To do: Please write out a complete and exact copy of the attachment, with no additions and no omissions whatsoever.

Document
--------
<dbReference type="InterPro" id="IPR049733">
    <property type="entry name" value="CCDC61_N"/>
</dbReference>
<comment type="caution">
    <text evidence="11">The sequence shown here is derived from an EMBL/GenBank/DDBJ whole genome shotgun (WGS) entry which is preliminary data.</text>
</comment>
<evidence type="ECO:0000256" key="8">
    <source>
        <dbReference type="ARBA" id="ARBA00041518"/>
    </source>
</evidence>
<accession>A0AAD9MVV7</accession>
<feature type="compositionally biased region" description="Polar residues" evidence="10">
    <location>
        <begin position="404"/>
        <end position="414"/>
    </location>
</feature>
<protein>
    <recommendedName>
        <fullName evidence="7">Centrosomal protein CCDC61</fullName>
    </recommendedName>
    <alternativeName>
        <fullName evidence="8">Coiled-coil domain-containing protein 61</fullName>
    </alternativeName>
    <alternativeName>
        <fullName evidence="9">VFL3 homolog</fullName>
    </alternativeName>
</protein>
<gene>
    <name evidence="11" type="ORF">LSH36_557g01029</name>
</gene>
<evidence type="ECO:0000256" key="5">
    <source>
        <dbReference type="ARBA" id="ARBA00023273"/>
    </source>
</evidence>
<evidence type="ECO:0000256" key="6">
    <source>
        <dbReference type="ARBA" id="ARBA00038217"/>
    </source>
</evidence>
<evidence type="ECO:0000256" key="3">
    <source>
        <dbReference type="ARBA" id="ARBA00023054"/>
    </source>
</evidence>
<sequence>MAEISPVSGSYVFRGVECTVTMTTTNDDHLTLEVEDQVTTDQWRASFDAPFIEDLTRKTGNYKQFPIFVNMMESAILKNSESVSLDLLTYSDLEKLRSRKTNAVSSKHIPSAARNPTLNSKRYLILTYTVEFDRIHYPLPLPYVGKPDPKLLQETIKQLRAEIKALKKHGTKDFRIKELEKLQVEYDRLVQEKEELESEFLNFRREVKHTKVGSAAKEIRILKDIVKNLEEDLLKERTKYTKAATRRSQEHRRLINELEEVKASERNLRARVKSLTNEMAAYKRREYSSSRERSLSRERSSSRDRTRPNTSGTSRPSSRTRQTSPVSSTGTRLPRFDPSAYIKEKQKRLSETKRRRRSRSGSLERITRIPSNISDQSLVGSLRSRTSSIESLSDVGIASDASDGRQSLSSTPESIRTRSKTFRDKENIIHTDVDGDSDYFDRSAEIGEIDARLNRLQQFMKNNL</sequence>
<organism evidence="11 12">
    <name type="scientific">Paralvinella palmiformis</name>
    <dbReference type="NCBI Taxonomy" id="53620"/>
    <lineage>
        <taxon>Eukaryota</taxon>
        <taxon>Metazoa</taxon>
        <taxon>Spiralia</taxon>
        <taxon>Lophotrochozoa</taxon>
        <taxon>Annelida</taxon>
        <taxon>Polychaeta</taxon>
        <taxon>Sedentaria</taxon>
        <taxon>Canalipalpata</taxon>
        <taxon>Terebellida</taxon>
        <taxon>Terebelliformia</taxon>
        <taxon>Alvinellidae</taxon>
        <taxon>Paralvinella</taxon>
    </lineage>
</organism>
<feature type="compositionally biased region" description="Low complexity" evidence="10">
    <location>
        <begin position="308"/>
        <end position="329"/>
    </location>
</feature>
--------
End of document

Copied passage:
<dbReference type="InterPro" id="IPR049733">
    <property type="entry name" value="CCDC61_N"/>
</dbReference>
<comment type="caution">
    <text evidence="11">The sequence shown here is derived from an EMBL/GenBank/DDBJ whole genome shotgun (WGS) entry which is preliminary data.</text>
</comment>
<evidence type="ECO:0000256" key="8">
    <source>
        <dbReference type="ARBA" id="ARBA00041518"/>
    </source>
</evidence>
<accession>A0AAD9MVV7</accession>
<feature type="compositionally biased region" description="Polar residues" evidence="10">
    <location>
        <begin position="404"/>
        <end position="414"/>
    </location>
</feature>
<protein>
    <recommendedName>
        <fullName evidence="7">Centrosomal protein CCDC61</fullName>
    </recommendedName>
    <alternativeName>
        <fullName evidence="8">Coiled-coil domain-containing protein 61</fullName>
    </alternativeName>
    <alternativeName>
        <fullName evidence="9">VFL3 homolog</fullName>
    </alternativeName>
</protein>
<gene>
    <name evidence="11" type="ORF">LSH36_557g01029</name>
</gene>
<evidence type="ECO:0000256" key="5">
    <source>
        <dbReference type="ARBA" id="ARBA00023273"/>
    </source>
</evidence>
<evidence type="ECO:0000256" key="6">
    <source>
        <dbReference type="ARBA" id="ARBA00038217"/>
    </source>
</evidence>
<evidence type="ECO:0000256" key="3">
    <source>
        <dbReference type="ARBA" id="ARBA00023054"/>
    </source>
</evidence>
<sequence>MAEISPVSGSYVFRGVECTVTMTTTNDDHLTLEVEDQVTTDQWRASFDAPFIEDLTRKTGNYKQFPIFVNMMESAILKNSESVSLDLLTYSDLEKLRSRKTNAVSSKHIPSAARNPTLNSKRYLILTYTVEFDRIHYPLPLPYVGKPDPKLLQETIKQLRAEIKALKKHGTKDFRIKELEKLQVEYDRLVQEKEELESEFLNFRREVKHTKVGSAAKEIRILKDIVKNLEEDLLKERTKYTKAATRRSQEHRRLINELEEVKASERNLRARVKSLTNEMAAYKRREYSSSRERSLSRERSSSRDRTRPNTSGTSRPSSRTRQTSPVSSTGTRLPRFDPSAYIKEKQKRLSETKRRRRSRSGSLERITRIPSNISDQSLVGSLRSRTSSIESLSDVGIASDASDGRQSLSSTPESIRTRSKTFRDKENIIHTDVDGDSDYFDRSAEIGEIDARLNRLQQFMKNNL</sequence>
<organism evidence="11 12">
    <name type="scientific">Paralvinella palmiformis</name>
    <dbReference type="NCBI Taxonomy" id="53620"/>
    <lineage>
        <taxon>Eukaryota</taxon>
        <taxon>Metazoa</taxon>
        <taxon>Spiralia</taxon>
        <taxon>Lophotrochozoa</taxon>
        <taxon>Annelida</taxon>
        <taxon>Polychaeta</taxon>
        <taxon>Sedentaria</taxon>
        <taxon>Canalipalpata</taxon>
        <taxon>Terebellida</taxon>
        <taxon>Terebelliformia</taxon>
        <taxon>Alvinellidae</taxon>
        <taxon>Paralvinella</taxon>
    </lineage>
</organism>
<feature type="compositionally biased region" description="Low complexity" evidence="10">
    <location>
        <begin position="308"/>
        <end position="329"/>
    </location>
</feature>